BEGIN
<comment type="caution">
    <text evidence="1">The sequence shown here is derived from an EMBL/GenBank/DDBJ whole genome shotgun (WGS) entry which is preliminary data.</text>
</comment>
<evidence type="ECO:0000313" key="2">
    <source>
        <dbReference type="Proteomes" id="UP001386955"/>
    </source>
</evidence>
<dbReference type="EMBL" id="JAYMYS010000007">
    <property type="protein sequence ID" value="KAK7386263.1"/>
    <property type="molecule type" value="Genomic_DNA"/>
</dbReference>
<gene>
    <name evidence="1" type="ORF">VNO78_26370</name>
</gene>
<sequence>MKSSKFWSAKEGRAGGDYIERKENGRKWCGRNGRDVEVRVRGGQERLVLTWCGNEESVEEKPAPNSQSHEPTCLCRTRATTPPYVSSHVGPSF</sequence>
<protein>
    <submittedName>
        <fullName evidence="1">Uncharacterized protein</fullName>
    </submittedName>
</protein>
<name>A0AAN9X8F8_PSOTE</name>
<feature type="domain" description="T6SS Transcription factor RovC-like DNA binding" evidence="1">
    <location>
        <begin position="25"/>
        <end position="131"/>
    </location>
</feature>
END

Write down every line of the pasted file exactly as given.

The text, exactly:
<comment type="caution">
    <text evidence="1">The sequence shown here is derived from an EMBL/GenBank/DDBJ whole genome shotgun (WGS) entry which is preliminary data.</text>
</comment>
<evidence type="ECO:0000313" key="2">
    <source>
        <dbReference type="Proteomes" id="UP001386955"/>
    </source>
</evidence>
<dbReference type="EMBL" id="JAYMYS010000007">
    <property type="protein sequence ID" value="KAK7386263.1"/>
    <property type="molecule type" value="Genomic_DNA"/>
</dbReference>
<gene>
    <name evidence="1" type="ORF">VNO78_26370</name>
</gene>
<sequence>MKSSKFWSAKEGRAGGDYIERKENGRKWCGRNGRDVEVRVRGGQERLVLTWCGNEESVEEKPAPNSQSHEPTCLCRTRATTPPYVSSHVGPSF</sequence>
<protein>
    <submittedName>
        <fullName evidence="1">Uncharacterized protein</fullName>
    </submittedName>
</protein>
<name>A0AAN9X8F8_PSOTE</name>
<feature type="domain" description="T6SS Transcription factor RovC-like DNA binding" evidence="1">
    <location>
        <begin position="25"/>
        <end position="131"/>
    </location>
</feature>